In the early evening on Earth Day 2020, the weather vacillated between sunshiny and rainy on a “joy drive” through the countryside. Rainbow conditions, for sure. As I alternately drove through fields of sunbeams, windows down, and sheets of rain, I was conscious of many glorious picture postcards from God. A weathered shed shrouded in swirling clouds. A farmstead on a hill, its two-story house, barns, poplar windbreak and silo silhouetted against the setting sun. A patchwork quilt of fields as far as my eye could see. To do justice to the memory of the images that day, there would have to be a scratch and sniff feature to capture that fragrance of just-planted Iowa black earth when the rain settles the dust. (My Scrabble-playing friends know that this is called petrichor.) Driving past the farm I grew up on near the town of Fernald, I hinted to God that a rainbow over it just then would be a fine touch, a perfect postcard, but no. For the record, a double rainbow hung over my apartment building and adjacent field as I pulled into my parking lot that evening. For real!

…….

A few days later my friend Tony, a geriatric social worker from suburban Chicago, sent his latest round of e-mail photos from woodland trails. He is a modern-day St. Francis of Assisi. Even on his bike, wildlife likes and trusts him, even follows him around. I began categorizing his visual images and word pictures of snapping turtles, salamanders, bald eagles and great blue herons as “postcards from God.” One morning after his sister Debra passed away in October, he woke up early, thinking of her. Along his walking path that morning was a doe with four fawns. 

…….

Around this time, I stopped in at Casey’s on Lincoln Highway in Nevada for my daily papers and treats. Meghin, the associate on duty, was sitting down at her cash register station. “He likes breadsticks,” she said, pointing to her tummy. “Are you eating for two?” I asked, though I could see the answer. She volunteered that she had gotten a sonogram of her ultrasound earlier that day and wondered if I would like to see it. “Yes, of course!” The thought, “postcard from God,” flashed through my mind as I got my first glimpse of little Alexzander (yes, spelled with a z), who already had dark locks of hair. Alex appeared in person on June 17, 2020. Though I have never actually met him, I have followed his visits to grandpa and his attempts to fly before he walked on Mehgin’s iPhone, each image a precious postcard in an ongoing series. In one memorable video, in a front-facing baby carrier, he is kicking and squealing at the fish in the aquarium at Blank Park Zoo. (I just saw pictures from his first birthday party.)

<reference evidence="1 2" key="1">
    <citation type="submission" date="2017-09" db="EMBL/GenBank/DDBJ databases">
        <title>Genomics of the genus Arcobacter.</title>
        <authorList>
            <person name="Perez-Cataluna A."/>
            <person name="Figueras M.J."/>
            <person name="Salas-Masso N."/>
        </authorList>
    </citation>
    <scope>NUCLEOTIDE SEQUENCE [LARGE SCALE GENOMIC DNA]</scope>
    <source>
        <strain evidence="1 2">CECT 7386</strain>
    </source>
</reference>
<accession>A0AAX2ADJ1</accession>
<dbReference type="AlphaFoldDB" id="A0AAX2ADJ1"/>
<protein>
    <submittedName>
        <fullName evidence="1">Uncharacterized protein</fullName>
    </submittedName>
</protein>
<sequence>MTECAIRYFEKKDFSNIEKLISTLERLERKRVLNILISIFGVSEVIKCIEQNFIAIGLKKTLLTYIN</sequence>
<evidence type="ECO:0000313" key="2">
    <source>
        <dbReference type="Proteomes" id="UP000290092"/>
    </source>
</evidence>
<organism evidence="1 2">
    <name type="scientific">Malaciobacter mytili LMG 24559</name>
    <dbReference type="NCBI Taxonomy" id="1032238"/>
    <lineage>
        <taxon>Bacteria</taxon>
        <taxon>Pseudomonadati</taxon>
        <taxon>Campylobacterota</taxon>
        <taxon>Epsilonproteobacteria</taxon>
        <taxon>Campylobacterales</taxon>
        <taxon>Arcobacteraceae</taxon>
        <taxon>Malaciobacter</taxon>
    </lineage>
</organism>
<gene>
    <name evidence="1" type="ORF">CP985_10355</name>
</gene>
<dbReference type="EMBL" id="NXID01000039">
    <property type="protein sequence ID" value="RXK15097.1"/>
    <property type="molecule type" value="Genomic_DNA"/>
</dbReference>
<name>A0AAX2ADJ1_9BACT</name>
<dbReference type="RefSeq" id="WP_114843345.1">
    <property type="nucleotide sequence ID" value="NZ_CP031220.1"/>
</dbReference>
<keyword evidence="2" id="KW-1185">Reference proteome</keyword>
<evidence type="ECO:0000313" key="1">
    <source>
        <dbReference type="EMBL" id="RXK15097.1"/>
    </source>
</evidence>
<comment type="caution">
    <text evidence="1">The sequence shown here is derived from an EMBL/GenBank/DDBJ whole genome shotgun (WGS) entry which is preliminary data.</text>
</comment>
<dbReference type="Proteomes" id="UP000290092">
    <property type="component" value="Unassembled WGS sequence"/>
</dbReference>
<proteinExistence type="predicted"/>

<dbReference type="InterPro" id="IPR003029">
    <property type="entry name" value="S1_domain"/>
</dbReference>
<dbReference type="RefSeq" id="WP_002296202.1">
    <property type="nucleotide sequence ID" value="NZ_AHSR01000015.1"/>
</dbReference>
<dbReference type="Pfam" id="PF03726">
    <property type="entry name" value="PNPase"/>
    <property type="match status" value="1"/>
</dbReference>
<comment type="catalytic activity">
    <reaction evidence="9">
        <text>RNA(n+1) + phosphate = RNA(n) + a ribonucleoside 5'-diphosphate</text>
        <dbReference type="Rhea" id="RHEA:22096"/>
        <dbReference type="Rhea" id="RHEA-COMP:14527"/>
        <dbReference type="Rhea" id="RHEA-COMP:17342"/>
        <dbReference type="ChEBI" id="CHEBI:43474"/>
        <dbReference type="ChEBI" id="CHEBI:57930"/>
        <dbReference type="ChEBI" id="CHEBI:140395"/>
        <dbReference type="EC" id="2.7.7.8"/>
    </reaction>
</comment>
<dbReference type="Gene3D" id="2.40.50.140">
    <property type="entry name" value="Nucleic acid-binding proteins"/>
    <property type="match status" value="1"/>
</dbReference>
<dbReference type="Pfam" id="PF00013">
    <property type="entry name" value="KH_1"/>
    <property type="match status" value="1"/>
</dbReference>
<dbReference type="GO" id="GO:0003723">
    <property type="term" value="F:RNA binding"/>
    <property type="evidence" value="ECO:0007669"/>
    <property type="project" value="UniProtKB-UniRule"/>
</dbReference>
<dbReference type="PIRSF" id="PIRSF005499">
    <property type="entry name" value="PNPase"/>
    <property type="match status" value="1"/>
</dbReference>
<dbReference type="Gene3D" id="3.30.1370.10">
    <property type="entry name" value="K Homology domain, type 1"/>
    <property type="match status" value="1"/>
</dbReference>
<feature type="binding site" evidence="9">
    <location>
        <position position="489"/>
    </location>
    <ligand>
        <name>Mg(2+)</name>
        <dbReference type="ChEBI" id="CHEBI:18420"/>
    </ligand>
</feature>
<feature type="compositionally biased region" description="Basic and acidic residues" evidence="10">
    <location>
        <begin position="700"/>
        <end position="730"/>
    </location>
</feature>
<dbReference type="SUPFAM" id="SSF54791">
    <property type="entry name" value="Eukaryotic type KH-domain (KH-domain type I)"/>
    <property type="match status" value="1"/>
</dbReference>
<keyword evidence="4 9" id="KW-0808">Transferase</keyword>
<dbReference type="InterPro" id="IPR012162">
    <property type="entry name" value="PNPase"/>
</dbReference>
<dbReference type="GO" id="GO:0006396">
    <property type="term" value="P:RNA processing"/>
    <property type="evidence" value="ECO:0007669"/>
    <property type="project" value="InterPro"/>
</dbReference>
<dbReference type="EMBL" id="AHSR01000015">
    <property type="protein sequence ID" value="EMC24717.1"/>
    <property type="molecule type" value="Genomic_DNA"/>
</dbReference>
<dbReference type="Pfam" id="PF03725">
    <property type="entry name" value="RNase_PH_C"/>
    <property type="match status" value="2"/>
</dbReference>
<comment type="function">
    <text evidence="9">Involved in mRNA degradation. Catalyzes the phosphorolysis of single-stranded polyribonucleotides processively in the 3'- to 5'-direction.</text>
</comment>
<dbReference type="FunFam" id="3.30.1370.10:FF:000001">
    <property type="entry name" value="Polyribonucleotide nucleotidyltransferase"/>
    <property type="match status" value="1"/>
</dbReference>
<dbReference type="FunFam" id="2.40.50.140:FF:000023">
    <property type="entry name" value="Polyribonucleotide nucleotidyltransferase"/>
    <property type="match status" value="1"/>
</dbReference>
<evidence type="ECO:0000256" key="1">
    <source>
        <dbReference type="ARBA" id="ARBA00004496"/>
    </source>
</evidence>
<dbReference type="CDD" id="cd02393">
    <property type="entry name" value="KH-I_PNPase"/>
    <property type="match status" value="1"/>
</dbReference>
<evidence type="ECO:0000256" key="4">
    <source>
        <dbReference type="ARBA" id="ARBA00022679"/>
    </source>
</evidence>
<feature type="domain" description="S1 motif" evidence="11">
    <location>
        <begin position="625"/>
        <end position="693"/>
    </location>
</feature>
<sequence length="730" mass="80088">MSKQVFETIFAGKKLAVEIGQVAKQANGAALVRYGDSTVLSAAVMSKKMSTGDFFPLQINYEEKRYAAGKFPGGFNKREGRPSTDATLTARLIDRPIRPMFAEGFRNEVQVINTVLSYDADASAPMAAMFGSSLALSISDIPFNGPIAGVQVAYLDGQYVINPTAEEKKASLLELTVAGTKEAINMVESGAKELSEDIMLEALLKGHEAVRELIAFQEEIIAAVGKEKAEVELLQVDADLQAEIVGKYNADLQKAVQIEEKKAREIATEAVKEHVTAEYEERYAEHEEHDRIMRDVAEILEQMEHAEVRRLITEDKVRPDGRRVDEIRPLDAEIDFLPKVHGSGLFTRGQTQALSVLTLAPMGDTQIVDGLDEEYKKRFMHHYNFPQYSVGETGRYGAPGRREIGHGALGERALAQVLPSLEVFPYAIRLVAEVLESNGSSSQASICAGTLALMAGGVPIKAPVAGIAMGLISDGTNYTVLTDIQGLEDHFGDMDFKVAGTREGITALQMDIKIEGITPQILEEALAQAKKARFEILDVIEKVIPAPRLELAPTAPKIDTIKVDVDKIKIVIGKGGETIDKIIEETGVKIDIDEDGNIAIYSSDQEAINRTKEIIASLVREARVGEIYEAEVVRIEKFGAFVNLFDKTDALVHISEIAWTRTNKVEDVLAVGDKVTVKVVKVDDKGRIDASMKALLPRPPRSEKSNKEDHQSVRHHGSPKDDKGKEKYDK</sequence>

…….

The daily lives of my family members are also a source of holy postcards. An example: the photo my younger sister Jill of the Denver suburbs sent from Mother’s Day 2020. There she was surrounded by her grandchildren with their gift of a clay flowerpot decorated with butterflies and flowers created from their handprints and footprints. Another postcard was from my older sister Janet, who lives in an assisted living center in Dallas Center. In vivid detail, she described a group effort to create a dazzling display of 100 hearts in all colors and sizes to surprise a resident on her hundredth birthday.

…….

For a couple weeks in June of 2020, a row of poster-sized photos of the Nevada High School Class of 2020 was attached to the south side of the school’s chain link fence baseball diamond. More like a banner than a postcard, the grouping withstood all sorts of weather. More than once, I wondered if this class was set apart by God for something special, uniquely strengthened from the bond formed by COVID-19 hardships. Time will tell. 

…….

In the early evening after the derecho on Aug. 10, 2020, my neighbors and I assessed the damage on our street. We were accompanied by the only living being grateful for the storm: Ryder, our apartment building German Shepherd, named after the trucking company. Because she lives to pick up sticks, she had already amassed enough for a bonfire on our lawn. A postcard image is etched in my mind from that walk: Ryder smiling at me while holding a stick in her mouth. Heaven for her is an eternal game of fetch.